Beagle Breed Magazine - Showsight

Since they don’t need humans to help them fi nd bunnies, they are independent little dogs, perfectly happy to go out on a walk about to see what is out there. At the same time, they are pack hounds and really prefer to live with other dogs. Beagles are prone to separation anxiety when left alone

too much; they need their pack, human, canine or feline. When you live with Beagles and sit down, you will be covered in Beagles (and when you get up you will be covered in Beagle hair. Yes, they shed; the correct coat is a double coat, much like a Labrador). Following the rabbit is solving a puzzle, so Beagles are creative and fi gure out ways to get what they want. Most Beagle owners smile and say “yup” when they view the internet video of a Beagle pushing a chair over to the counter in order to get to food in a toaster oven. You can see the wheels turning. Great for some things, not so great when you are trying to puppy proof your house. Th ey are busy little dogs, again bred to run, chase and sni ff for lengths of time. Many do not settle down until they are two or three, or older. Th ey are inquisitive and like to poke their noses into things; stand on their hind legs and look over things; sit on tall things and survey the world. Th ere is a reason Snoopy hangs out on top of his dog house! Keeping their brains occupied is key to living with them. Look at obedience, rally and agility as a puzzle to be solved. My best working Beagles have had high prey drive and were the smartest. When proo fi ng them—introducing distractions—during training, they work harder and harder to be right to earn that cookie. Th ey look at the pressure put on them by an instructor, or a judge in the ring, as a challenge to ignore. Much di ff erent than many herding breeds, who are very successful in the obedience ring, but more susceptible to the ‘pressure’. Beagles are good ‘multi-taskers’—they are willing and able to train and compete suc- cessfully in many di ff erent dog sports. Some come very naturally to them—tracking and nose work, barn hunt; they are excellent agil- ity dogs, once they discover that running a course is just as much fun as sni ffi ng; most Beagles love lure coursing, the chance to chase moving prey and while most are very disappointed to catch up with the lure and discover it’s just a plastic bag (“WHAT?? Where did the bunny go?”) they are more than willing to try it again. Optimists they are. Obedience and rally can be more di ffi - cult, there is more precision required, more self control (stays), less action, especially in Novice obedience. Although most Beagles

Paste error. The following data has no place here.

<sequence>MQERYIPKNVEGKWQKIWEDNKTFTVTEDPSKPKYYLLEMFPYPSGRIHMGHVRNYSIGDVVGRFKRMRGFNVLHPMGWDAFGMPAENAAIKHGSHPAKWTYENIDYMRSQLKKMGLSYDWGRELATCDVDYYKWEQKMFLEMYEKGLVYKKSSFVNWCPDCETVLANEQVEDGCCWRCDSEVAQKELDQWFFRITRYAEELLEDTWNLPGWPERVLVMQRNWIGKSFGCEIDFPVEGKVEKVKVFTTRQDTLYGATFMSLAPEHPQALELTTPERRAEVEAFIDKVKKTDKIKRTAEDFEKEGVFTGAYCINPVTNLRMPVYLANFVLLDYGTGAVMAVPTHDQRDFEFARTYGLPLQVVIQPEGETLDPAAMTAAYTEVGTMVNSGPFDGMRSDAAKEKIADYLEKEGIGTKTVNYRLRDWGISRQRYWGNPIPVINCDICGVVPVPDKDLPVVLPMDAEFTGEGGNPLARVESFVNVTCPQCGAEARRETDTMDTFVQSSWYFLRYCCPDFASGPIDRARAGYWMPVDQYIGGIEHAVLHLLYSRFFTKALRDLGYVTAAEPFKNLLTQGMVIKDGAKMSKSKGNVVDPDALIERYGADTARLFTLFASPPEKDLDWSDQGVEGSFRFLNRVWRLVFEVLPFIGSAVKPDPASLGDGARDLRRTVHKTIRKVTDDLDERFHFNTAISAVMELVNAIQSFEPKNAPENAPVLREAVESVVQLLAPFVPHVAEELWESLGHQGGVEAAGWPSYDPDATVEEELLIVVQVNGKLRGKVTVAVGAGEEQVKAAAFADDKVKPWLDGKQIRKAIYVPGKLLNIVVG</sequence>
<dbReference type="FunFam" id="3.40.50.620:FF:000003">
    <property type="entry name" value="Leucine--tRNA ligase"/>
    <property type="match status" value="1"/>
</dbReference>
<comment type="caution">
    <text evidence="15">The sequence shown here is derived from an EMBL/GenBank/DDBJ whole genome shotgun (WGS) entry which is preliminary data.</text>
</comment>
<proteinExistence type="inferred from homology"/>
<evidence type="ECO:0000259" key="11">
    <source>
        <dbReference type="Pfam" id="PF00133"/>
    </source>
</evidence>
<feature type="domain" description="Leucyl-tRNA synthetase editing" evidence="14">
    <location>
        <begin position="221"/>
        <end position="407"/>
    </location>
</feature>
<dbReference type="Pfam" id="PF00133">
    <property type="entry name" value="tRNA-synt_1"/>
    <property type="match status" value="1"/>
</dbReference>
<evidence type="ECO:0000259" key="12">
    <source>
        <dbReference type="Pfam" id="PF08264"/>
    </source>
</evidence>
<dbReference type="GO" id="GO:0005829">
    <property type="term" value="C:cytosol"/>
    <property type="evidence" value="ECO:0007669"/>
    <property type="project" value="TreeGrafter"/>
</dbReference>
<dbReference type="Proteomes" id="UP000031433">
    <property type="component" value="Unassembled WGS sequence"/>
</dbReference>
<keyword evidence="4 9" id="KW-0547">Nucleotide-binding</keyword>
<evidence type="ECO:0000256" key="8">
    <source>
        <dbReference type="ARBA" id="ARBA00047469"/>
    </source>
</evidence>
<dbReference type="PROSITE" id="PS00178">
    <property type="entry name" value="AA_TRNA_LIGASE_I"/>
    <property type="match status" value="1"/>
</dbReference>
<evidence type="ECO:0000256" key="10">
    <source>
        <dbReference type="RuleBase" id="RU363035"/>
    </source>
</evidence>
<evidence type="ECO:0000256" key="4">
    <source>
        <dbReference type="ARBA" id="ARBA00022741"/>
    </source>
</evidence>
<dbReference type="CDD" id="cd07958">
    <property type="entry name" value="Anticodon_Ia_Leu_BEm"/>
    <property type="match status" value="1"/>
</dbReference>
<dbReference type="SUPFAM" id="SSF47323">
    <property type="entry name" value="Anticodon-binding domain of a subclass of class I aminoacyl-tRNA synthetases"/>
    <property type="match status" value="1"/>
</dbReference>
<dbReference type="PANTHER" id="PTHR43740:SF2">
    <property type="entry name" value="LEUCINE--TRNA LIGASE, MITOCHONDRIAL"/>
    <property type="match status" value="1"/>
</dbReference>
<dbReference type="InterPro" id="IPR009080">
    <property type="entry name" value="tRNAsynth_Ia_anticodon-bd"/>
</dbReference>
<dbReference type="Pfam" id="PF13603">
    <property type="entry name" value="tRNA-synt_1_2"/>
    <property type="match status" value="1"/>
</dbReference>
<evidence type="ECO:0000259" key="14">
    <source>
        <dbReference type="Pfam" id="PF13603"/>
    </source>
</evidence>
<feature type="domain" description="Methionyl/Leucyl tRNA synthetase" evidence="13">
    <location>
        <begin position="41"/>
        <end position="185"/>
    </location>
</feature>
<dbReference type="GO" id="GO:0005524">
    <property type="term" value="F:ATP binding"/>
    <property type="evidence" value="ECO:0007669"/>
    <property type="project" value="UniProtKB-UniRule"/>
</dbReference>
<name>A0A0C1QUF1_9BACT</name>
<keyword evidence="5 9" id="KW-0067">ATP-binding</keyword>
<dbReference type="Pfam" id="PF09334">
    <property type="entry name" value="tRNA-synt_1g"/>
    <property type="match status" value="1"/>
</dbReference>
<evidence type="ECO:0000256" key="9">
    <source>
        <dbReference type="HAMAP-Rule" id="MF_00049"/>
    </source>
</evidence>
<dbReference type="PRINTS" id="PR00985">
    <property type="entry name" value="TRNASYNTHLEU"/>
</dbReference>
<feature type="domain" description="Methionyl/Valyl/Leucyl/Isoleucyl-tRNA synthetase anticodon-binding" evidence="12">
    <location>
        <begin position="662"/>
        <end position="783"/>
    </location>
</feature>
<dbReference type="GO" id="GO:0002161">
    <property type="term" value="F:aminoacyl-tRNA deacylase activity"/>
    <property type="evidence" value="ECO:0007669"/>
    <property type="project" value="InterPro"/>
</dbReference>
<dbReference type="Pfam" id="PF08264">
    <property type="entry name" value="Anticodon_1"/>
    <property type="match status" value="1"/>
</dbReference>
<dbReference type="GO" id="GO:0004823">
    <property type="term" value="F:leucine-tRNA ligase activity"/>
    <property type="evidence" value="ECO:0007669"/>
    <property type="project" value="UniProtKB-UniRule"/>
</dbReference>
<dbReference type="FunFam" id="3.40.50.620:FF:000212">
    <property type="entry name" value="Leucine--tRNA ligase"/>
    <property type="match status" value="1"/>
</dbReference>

are not that fond of water, quite a few are having fun in dock diving. Like many hunting breeds, there are dif- ferences between show and fi eld lines. I’ve lived with and trained both. Th e fi eld dogs generally are more independent, have more prey drive, louder howls! and are more likely to have separation anxiety. Th e show dogs are in my experience, more even tempered and willing to work with me. My fi rst Beagle came from fi eld lines—he, my fi rst show line girl and my current youngest (show lines) have had the most brain power. If you want to do dog sports with your Beagle, fi nd a breeder who understands the demands put on the dog; look for a sound dog. If a dog can’t cut it in the show ring due to structure, you probably don’t want it for an agility dog. Th ose of us who love our Beagles tend to stick with them and resist the temptation to get an ‘easier’ breed, one that takes less e ff ort to succeed with. Like our hounds, we are tenacious! We love their puppy-ness and their soft brown eyes. Here are some of the things that Beagle owners have learned from their dogs: • “ Th e most important things my Beagles have taught me are patience and joy in the moment. My Beagles have taken me to the moon and the stars and back again, opening worlds of compassion, friendship and challenge that I would never have experienced without them.” • “My Beagles have taught me not to take myself so seriously. Life is short, make sure to laugh and make others laugh.” • “Make the most of what you have. Life may throw you a curveball—hit it out of the park!” • Never trust a dog to watch your food. • Might does not make right. You’ll catch more Beagles with treats! • Sit = please. • Good things come to those who wait. • Don’t forget to play—and to take a nap. • Shake o ff the little things. • Stick with your pack. • And a few wise people who must have had a Beagle in their lives: • “A dog has four feet, but he can’t walk four di ff erent paths.”—Unknown • “When the old dog barks, it is time to watch.”—Unknown

Photo by Denise Nord

Photo by Denise Nord

Photo by Krista Droop


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